2002: Maritime Front Development, Barcelona, Spain (office + housing mixed-use)
2002: Cartier Headquarters, Paris, France (offices)
2003: Dearborn Center, Chicago, Illinois, USA (office tower)
2003: Monchyplein, The Hague, Holland (mixed-use urban regeneration)
2003: Manzanares Park, Madrid, Spain (industrial area park renovation)
2004: Corso 2 Karlin, Prague Czech Republic (offices)
2006: Lazona Kawasaki Plaza, Kawasaki, Japan (mixed use city centre development)
2006: La Porte, Luxembourg (twin office towers)
2007: Miguel Delibes Culture Centre, Valladolid, Spain
2007: Savona Tower, Savona, Italy (commercial + apartments + hotel)
2009: W Hotel Barcelona, Barcelona, Spain
2010: La Résidence de la Paix, Dakar, Senegal (18 low- and medium-income apartment buildings)
2010: Barcelona Airport Terminal 1, Barcelona, Spain
2012: Moscow Agglomeration, Moscow, Russia (urban growth masterplan)
2012: Desigüal Headquarters, Barcelona, Spain (offices)
2013: Qingdao New Airport, Jiaoxhou, Qingdao, China
2013: L’Ourse Public Library, Dinard, France
2013: Economic Newsroom, Prague, Czech Republic (factory adaptive reuse)
2013: Leningrad, St. Petersburg, Russia (cinema refurbisment)
2013: The Connected City, Dallas, Texas, USA (transportation masterplan)
2014: Forum Karlin, Prague, Czech Republic (renovation + offices + multipurpose hall)
2015: Nou Camp Not, Barcelona, Spain (stadium)
2016: Université Mohammed VI Polytechnique, Benguérir, Morocco (55-ha university campus)
2016: Corso Court, Prague, Czech Republic (office development)
2016: Obecní Dvů, Prague, Czech Republic (12 apartments)

There’s much that is good and some that is very good. For reasons I’ve already explained, Bofill’s commercial applications of prefabricated classicism are extremely competent, even handsome.

There are also buildings such as the Shiseido building and the W Hotel Barcelona that are extremely accomplished buildings and should be appreciated for what they are.

*(1939 – 2022) [16 Jan 2022]


Movies are high-res imagery of elaborate fictions and thus fit naturally into this new media landscape where everything is architecture. It’s not even necessary for a movie to be set in or around a building but, when a movie like High-Rise comes along with a lot of people in a building and one of them’s an architect, it’s like content from heaven. Unfortunately, most of the people in that building behave badly and kill each other and, on the surface, it looks like the fault of the architecture.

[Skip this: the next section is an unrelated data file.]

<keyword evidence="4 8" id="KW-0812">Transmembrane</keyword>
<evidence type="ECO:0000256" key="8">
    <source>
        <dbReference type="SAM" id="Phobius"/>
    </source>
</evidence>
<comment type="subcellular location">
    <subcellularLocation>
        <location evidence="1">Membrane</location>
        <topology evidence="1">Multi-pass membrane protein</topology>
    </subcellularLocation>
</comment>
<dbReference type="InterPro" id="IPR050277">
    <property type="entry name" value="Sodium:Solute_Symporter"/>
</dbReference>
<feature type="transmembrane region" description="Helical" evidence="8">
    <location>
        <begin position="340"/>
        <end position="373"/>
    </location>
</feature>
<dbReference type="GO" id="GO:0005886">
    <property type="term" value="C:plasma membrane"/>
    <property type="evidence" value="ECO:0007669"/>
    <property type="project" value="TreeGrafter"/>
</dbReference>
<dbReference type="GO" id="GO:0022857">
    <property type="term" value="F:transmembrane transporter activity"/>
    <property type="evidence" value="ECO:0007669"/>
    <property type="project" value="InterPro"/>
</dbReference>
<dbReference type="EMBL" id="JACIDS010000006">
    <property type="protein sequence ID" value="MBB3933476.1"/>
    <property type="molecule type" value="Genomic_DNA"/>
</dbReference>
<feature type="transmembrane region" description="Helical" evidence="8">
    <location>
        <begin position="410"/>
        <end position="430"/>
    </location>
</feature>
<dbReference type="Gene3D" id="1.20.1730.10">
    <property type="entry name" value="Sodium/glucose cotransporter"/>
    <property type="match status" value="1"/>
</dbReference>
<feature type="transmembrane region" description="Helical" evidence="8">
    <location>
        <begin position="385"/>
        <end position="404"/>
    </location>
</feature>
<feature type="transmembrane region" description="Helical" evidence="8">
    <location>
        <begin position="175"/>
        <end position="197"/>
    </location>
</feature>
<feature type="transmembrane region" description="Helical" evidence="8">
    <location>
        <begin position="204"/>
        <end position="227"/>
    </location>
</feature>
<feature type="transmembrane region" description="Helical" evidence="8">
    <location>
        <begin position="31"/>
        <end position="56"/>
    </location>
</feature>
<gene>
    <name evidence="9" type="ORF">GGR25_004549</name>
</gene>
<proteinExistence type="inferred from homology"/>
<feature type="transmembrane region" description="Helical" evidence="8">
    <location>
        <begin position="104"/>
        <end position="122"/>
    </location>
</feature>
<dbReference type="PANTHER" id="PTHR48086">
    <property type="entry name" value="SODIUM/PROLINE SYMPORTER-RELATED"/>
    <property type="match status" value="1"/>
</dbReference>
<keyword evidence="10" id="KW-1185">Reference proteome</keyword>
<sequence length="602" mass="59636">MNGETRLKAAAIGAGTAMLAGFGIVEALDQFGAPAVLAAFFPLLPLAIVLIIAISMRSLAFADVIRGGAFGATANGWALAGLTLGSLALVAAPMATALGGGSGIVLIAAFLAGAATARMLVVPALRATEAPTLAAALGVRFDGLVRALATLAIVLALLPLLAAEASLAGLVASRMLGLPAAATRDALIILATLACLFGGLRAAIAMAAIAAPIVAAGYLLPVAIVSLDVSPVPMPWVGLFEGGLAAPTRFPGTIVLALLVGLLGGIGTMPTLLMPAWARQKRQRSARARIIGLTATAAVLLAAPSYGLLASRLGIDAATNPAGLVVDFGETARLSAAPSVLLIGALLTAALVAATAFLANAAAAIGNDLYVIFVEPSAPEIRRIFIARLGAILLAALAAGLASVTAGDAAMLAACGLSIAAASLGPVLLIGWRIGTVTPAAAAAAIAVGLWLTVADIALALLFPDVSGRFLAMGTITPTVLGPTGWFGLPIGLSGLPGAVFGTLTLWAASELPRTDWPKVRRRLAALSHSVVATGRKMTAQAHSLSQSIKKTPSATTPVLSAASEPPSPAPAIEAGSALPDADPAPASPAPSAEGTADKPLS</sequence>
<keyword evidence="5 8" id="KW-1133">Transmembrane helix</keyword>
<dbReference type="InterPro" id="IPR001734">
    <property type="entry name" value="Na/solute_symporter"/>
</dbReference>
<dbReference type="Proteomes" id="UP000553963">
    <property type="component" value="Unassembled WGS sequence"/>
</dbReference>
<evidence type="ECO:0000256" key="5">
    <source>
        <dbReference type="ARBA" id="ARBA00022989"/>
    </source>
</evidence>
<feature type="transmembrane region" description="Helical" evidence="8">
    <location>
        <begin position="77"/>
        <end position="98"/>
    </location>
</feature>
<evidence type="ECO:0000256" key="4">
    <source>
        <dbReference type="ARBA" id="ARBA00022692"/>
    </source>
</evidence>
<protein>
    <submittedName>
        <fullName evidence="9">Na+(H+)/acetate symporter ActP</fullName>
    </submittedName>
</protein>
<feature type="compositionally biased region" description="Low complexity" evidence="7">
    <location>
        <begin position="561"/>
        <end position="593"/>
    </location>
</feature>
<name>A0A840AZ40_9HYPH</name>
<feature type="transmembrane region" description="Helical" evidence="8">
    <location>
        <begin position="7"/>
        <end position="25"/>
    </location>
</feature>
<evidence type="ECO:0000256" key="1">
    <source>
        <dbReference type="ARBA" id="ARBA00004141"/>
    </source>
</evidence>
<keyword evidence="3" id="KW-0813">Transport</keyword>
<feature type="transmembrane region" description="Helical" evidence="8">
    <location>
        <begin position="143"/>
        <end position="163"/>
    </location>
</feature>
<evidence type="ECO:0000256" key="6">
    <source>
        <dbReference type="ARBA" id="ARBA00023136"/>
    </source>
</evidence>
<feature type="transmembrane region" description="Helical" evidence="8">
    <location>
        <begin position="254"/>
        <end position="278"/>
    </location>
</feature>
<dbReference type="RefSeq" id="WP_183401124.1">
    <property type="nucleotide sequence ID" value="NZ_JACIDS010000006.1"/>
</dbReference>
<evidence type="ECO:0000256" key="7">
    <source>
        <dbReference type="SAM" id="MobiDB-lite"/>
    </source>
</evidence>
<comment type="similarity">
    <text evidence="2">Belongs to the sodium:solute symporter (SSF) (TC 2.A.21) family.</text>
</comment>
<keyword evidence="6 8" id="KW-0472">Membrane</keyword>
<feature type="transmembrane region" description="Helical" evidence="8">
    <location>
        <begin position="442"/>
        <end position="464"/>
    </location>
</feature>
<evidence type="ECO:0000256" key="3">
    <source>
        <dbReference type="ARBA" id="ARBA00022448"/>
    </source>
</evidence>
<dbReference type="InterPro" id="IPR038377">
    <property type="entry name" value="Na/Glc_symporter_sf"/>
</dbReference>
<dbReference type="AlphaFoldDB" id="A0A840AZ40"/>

This is a big problem for, in this post-depth world, people only pay attention to the surface of things and people might think a building full of corpses reflects badly upon the magic and mystery of architecture. The challenge then, for today’s architecture media content providers, is to write about a movie in which most of the characters end up dead, but in a way that keeps that magic and mystery of architecture alive. Let’s see how they do.

The Architecture Foundation’s sole concern is how architecture is represented to the general public. It has some unnamed writer giving us a string of trivial observations such as the improbability of the off-form concrete and the organisation of the development itself, and basically dismisses the movie as poorly-researched and poorly-styled fluff.

Questions such as the effect a building or its typology may or may not have on people are simply ignored. OK it’s true there’s no evidence good buildings produce good people or bad ones produce bad people, but faith in architectural determinism one way or the other still remains the basis for much architectural activity. The Architecture Foundation doesn’t care if exposed concrete and ducting cause social degeneracy, embody an architectural one, or symbolise a soon-to-be not-so-latent human one. It objects to it as cliché.

Colin Martin, writing for ArchitectureAU, under the promising title of The Brutality of Vertical Living, gives us a movie review with two closing paragraphs saying something about Brutalism to link back to the title. Martin’s interest in Brutalism also goes no further than the degree it impinges upon our consciousness as a style. Philip Johnson and Henry-Russell Hitchcock would be proud.